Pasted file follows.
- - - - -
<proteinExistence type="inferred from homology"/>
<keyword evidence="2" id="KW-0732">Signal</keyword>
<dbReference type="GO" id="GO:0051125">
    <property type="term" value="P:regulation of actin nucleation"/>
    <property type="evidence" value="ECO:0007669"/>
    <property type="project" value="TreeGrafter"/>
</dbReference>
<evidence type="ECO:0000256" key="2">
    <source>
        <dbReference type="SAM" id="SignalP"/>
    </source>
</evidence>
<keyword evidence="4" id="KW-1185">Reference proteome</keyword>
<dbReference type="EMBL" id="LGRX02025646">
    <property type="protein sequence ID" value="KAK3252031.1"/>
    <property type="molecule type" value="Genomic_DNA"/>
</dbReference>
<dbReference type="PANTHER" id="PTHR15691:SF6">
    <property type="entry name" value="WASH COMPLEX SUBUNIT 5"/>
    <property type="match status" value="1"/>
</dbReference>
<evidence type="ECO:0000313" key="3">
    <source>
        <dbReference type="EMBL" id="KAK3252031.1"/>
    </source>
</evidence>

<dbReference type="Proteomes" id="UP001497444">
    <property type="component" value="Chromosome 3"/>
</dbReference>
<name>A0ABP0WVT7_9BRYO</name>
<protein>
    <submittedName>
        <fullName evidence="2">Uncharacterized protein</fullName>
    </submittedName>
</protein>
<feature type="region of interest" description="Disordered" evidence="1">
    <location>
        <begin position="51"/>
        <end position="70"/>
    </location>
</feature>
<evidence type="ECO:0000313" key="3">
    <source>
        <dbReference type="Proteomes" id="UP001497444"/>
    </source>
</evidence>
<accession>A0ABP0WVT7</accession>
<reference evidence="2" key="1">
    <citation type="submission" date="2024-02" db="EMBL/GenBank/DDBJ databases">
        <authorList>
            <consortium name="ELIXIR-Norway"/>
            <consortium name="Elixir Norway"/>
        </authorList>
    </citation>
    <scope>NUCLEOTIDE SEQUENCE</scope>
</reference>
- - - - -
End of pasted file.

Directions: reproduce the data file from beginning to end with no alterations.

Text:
<proteinExistence type="inferred from homology"/>
<keyword evidence="2" id="KW-0732">Signal</keyword>
<dbReference type="GO" id="GO:0051125">
    <property type="term" value="P:regulation of actin nucleation"/>
    <property type="evidence" value="ECO:0007669"/>
    <property type="project" value="TreeGrafter"/>
</dbReference>
<evidence type="ECO:0000256" key="2">
    <source>
        <dbReference type="SAM" id="SignalP"/>
    </source>
</evidence>
<keyword evidence="4" id="KW-1185">Reference proteome</keyword>
<dbReference type="EMBL" id="LGRX02025646">
    <property type="protein sequence ID" value="KAK3252031.1"/>
    <property type="molecule type" value="Genomic_DNA"/>
</dbReference>
<dbReference type="PANTHER" id="PTHR15691:SF6">
    <property type="entry name" value="WASH COMPLEX SUBUNIT 5"/>
    <property type="match status" value="1"/>
</dbReference>
<evidence type="ECO:0000313" key="3">
    <source>
        <dbReference type="EMBL" id="KAK3252031.1"/>
    </source>
</evidence>

<dbReference type="Proteomes" id="UP001497444">
    <property type="component" value="Chromosome 3"/>
</dbReference>
<name>A0ABP0WVT7_9BRYO</name>
<protein>
    <submittedName>
        <fullName evidence="2">Uncharacterized protein</fullName>
    </submittedName>
</protein>
<feature type="region of interest" description="Disordered" evidence="1">
    <location>
        <begin position="51"/>
        <end position="70"/>
    </location>
</feature>
<evidence type="ECO:0000313" key="3">
    <source>
        <dbReference type="Proteomes" id="UP001497444"/>
    </source>
</evidence>
<accession>A0ABP0WVT7</accession>
<reference evidence="2" key="1">
    <citation type="submission" date="2024-02" db="EMBL/GenBank/DDBJ databases">
        <authorList>
            <consortium name="ELIXIR-Norway"/>
            <consortium name="Elixir Norway"/>
        </authorList>
    </citation>
    <scope>NUCLEOTIDE SEQUENCE</scope>
</reference>